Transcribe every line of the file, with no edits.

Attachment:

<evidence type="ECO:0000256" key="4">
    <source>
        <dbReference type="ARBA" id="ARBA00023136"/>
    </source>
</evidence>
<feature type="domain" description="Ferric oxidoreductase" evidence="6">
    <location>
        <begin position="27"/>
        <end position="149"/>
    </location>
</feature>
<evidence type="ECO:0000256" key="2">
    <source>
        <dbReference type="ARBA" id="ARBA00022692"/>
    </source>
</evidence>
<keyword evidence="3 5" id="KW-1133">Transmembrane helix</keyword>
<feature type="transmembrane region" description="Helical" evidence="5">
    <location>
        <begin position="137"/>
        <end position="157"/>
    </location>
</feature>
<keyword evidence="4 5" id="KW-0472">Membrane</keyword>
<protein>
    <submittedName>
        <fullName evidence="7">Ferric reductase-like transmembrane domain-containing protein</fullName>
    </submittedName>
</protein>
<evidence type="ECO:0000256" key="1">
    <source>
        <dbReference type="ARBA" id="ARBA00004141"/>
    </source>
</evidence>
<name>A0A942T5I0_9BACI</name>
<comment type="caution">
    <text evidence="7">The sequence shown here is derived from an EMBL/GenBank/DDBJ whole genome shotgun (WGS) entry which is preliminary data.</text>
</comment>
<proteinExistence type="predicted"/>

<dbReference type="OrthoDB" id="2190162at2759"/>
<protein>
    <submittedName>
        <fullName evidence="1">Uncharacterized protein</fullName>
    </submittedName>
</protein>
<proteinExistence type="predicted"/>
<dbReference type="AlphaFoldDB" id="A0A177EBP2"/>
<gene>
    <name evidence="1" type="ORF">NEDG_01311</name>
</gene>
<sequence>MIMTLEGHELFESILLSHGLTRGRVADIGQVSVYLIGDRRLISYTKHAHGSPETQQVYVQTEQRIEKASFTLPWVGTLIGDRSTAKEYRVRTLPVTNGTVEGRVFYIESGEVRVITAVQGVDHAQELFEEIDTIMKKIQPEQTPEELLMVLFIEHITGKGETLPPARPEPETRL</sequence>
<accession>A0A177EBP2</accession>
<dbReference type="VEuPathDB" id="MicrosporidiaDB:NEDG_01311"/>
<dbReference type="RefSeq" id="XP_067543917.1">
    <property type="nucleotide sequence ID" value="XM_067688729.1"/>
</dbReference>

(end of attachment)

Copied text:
<evidence type="ECO:0000256" key="4">
    <source>
        <dbReference type="ARBA" id="ARBA00023136"/>
    </source>
</evidence>
<feature type="domain" description="Ferric oxidoreductase" evidence="6">
    <location>
        <begin position="27"/>
        <end position="149"/>
    </location>
</feature>
<evidence type="ECO:0000256" key="2">
    <source>
        <dbReference type="ARBA" id="ARBA00022692"/>
    </source>
</evidence>
<keyword evidence="3 5" id="KW-1133">Transmembrane helix</keyword>
<feature type="transmembrane region" description="Helical" evidence="5">
    <location>
        <begin position="137"/>
        <end position="157"/>
    </location>
</feature>
<keyword evidence="4 5" id="KW-0472">Membrane</keyword>
<protein>
    <submittedName>
        <fullName evidence="7">Ferric reductase-like transmembrane domain-containing protein</fullName>
    </submittedName>
</protein>
<evidence type="ECO:0000256" key="1">
    <source>
        <dbReference type="ARBA" id="ARBA00004141"/>
    </source>
</evidence>
<name>A0A942T5I0_9BACI</name>
<comment type="caution">
    <text evidence="7">The sequence shown here is derived from an EMBL/GenBank/DDBJ whole genome shotgun (WGS) entry which is preliminary data.</text>
</comment>
<proteinExistence type="predicted"/>

<dbReference type="OrthoDB" id="2190162at2759"/>
<protein>
    <submittedName>
        <fullName evidence="1">Uncharacterized protein</fullName>
    </submittedName>
</protein>
<proteinExistence type="predicted"/>
<dbReference type="AlphaFoldDB" id="A0A177EBP2"/>
<gene>
    <name evidence="1" type="ORF">NEDG_01311</name>
</gene>
<sequence>MIMTLEGHELFESILLSHGLTRGRVADIGQVSVYLIGDRRLISYTKHAHGSPETQQVYVQTEQRIEKASFTLPWVGTLIGDRSTAKEYRVRTLPVTNGTVEGRVFYIESGEVRVITAVQGVDHAQELFEEIDTIMKKIQPEQTPEELLMVLFIEHITGKGETLPPARPEPETRL</sequence>
<accession>A0A177EBP2</accession>
<dbReference type="VEuPathDB" id="MicrosporidiaDB:NEDG_01311"/>
<dbReference type="RefSeq" id="XP_067543917.1">
    <property type="nucleotide sequence ID" value="XM_067688729.1"/>
</dbReference>